Reaching for excellence with Merrill Gardens
The thing I like most about publishing Senior Housing Forum is that I get to talk to dozens and dozens of senior living professionals every month and let them tell me their stories . . . tell me their hopes and aspirations for seniors, for their companies and for their careers. While the conversations frequently drift into challenges, even those conversations often flow to how they are creatively solving problems.
A Tiny Subset
That being said, there is a tiny subset of individuals I interact with who are dreamers . . . They imagine taking their company, their senior communities, to places that can just barely be imagined. The group includes operators and developers, consultants and vendors. These leaders inspire me to dream even bigger, to continue to challenge existing ways of doing things. They inspire me to try new things at Senior Housing Forum . . . to take risks. They give me endless ideas for topics to think about and write about.
Merrill Gardens Leadership Team
I first got acquainted with Tana Gall and Jason Childers about 11 months ago when they made the move from Leisure Care to Merrill Gardens. Our first discussion was quickly followed by a second when Merrill announced they were selling 38 of their communities to Emeritus. I was in Seattle a few weeks ago and got a chance to sit down with Tana and Jason to get an update. Here is what they had to say:
- The first goal was to get to every single remaining Merrill building and get to know the community leadership and line staff. This process took six months but was critically important to building the right culture to create something that feels much more like family.
- When I asked what things they were most proud of their easy response was new team members and the results of their team building efforts.
- The new Merrill Culture includes:
- New branding that will roll out in the very new future. They are using a local advertising agency, thinking it is the best way to get fresh new innovative ideas.
- They are spending a lot of time thinking about and doing research, asking the questions: What was Merrill Gardens? What do you want Merrill Gardens to become?
- They have spent considerable time exploring what team members are feeling and thinking, because listening is so critical to growing culture.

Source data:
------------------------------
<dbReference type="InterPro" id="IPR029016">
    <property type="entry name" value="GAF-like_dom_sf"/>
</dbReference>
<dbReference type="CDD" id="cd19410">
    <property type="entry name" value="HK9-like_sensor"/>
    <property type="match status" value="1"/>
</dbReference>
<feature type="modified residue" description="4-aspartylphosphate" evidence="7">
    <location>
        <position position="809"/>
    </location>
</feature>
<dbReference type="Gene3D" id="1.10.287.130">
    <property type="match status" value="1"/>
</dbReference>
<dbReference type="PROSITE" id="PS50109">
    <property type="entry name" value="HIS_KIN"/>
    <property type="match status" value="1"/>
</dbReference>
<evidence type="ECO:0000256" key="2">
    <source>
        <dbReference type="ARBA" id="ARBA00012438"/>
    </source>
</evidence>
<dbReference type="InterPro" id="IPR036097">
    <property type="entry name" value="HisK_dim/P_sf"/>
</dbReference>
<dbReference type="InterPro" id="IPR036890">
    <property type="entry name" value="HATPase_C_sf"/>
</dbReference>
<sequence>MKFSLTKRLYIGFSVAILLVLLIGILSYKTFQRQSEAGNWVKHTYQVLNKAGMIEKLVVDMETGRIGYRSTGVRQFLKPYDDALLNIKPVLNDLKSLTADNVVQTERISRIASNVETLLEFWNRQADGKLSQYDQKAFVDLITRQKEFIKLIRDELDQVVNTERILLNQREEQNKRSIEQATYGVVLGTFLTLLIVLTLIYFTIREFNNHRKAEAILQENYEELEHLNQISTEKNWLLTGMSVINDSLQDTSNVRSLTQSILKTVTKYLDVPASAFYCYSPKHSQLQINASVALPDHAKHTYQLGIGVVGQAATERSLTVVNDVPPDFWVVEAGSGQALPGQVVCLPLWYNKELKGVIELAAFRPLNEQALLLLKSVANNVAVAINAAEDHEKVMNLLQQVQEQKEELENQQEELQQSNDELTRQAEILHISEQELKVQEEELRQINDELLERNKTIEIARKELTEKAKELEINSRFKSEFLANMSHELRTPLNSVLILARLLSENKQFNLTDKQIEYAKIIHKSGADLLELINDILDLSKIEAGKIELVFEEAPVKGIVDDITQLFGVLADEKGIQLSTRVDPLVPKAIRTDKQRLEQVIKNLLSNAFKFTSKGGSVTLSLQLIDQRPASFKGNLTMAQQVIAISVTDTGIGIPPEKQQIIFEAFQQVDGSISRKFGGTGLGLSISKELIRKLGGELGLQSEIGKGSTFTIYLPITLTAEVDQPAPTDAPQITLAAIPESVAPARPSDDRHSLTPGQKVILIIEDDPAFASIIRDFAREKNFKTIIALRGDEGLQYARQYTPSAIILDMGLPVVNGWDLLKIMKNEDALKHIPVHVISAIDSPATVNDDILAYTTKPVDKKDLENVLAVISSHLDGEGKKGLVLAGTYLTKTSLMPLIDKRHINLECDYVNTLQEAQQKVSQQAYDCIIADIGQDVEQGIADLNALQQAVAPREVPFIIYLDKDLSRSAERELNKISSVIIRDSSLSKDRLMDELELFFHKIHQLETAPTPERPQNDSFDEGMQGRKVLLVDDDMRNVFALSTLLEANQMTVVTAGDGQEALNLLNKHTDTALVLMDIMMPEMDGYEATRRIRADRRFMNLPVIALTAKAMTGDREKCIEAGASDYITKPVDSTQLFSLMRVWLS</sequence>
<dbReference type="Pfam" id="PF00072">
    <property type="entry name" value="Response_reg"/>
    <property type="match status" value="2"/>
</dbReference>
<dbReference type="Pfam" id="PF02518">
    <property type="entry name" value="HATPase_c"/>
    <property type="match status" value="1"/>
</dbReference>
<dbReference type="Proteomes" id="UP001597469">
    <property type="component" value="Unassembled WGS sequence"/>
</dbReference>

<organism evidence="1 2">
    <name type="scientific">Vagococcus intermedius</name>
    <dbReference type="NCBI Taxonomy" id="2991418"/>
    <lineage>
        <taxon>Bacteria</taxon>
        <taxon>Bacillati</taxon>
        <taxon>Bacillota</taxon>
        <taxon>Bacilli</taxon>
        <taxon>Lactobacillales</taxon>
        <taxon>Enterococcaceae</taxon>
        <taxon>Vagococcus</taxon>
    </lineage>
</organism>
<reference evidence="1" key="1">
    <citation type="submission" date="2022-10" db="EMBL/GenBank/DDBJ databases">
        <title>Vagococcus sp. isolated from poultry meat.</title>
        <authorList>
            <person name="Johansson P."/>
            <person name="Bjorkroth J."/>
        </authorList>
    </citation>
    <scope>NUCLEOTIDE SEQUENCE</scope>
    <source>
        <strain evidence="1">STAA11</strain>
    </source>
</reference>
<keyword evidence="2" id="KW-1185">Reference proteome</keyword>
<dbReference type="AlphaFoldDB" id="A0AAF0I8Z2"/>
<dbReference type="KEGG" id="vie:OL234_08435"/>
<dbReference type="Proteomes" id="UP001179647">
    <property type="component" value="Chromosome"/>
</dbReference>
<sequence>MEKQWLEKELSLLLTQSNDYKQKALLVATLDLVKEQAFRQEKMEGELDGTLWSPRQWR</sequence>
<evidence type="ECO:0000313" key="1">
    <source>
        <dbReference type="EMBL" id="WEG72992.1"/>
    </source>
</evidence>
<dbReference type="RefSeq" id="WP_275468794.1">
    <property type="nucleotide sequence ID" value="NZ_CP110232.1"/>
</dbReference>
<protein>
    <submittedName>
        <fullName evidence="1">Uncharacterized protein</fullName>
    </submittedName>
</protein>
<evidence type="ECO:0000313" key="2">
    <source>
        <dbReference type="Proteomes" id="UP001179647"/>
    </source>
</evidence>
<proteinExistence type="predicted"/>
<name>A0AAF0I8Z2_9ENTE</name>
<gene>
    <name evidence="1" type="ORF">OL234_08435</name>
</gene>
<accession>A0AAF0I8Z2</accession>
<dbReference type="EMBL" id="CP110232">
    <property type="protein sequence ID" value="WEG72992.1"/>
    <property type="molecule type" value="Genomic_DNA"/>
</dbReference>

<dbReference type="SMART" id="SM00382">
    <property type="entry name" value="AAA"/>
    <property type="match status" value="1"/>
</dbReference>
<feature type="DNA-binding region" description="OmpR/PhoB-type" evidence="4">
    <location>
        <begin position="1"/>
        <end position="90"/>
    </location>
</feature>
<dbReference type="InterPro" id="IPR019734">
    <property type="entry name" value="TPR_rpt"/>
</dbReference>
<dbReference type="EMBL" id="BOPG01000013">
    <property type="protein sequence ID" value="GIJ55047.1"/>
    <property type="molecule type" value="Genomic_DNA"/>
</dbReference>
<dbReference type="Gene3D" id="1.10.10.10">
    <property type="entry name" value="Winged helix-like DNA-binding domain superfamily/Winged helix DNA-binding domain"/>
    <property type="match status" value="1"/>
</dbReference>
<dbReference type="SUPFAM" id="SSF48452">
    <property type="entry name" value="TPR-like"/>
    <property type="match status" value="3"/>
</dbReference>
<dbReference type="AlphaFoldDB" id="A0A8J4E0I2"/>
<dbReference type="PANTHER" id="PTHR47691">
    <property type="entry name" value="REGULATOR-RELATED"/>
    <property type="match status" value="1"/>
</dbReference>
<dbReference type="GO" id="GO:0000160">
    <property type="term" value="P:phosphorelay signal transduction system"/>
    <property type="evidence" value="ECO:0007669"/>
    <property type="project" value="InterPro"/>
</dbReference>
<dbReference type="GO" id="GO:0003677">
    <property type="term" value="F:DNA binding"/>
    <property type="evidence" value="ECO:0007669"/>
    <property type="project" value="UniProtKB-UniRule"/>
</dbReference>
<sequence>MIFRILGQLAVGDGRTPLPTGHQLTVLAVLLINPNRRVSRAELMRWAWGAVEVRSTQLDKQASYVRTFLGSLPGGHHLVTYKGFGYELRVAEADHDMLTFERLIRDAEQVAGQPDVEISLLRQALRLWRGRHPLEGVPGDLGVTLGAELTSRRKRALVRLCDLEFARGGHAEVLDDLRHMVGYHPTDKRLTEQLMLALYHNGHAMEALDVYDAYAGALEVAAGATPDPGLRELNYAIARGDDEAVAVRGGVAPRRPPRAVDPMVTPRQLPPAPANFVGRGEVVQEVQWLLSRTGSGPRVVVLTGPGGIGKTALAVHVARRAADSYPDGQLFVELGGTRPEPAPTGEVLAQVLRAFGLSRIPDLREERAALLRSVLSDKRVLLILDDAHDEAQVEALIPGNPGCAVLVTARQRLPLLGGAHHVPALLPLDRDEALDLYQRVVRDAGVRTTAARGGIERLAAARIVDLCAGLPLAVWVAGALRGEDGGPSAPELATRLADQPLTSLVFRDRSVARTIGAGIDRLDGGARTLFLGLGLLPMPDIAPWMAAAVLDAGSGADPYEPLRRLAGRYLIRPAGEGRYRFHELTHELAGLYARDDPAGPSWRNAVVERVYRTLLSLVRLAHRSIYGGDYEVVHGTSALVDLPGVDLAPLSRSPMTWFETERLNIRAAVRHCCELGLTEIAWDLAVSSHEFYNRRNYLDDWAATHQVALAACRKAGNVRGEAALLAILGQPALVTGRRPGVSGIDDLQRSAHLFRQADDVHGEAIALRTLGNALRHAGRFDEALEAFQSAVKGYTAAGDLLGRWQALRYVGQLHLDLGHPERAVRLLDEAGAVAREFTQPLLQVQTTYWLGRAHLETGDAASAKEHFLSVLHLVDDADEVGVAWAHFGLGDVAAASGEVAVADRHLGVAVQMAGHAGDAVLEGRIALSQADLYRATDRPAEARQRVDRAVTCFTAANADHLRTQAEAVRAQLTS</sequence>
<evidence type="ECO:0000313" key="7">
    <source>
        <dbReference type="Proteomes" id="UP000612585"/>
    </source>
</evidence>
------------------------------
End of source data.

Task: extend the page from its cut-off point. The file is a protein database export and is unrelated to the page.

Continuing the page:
- They have spent time seeking out those individuals within the organization who are committed to innovation.
- They are particularly focused on pushing more responsibility to the local community, making sure they have the tools they need to do the job, and allowing them great freedom to innovate and build their local communities.
- They are convinced that technology is important to Merrill going forward. This includes wifi for residents, the best systems to manage sales activities and resident records and having a friendly employee human resource portal.
- They have focused on some big and little things. Kind of quirky but surprisingly significant is that they have started removing salad bars from all of their communities. At one point it was the “cutting edge have-to-have” thing in senior living but, seriously . . . they created a less than excellent dining experience. Salad bars are not sanitary, it is hard to keep the foods fresh and, for residents using walkers or other assistive devices, it just didn’t make sense.
They have also taken on the one space that is traditionally seen as necessary, but not very important: the employee break room. Rather than just having a barren room with a table, some chairs, maybe lockers and a bathroom, they have been redone to create a haven where staff on break can actually recharge their batteries. Small things?
Maybe, but very often it is the small things that make a huge difference. Merrill Gardens is continuing to develop and I wanted to find out how their thinking impacts building design. Their response was that, overall, they felt that Merrill had a good model and a good mix of unit types and levels of care.
The focus is really all about creating a program that will meet the needs and desires of the emerging Boomer generation and beyond. To that extent the goal is to focus the building design around creating the optional program for seniors. What I find so exciting is that Tana and Jason are focused on asking, “What else can we do to create a better experience for residents and staff?”
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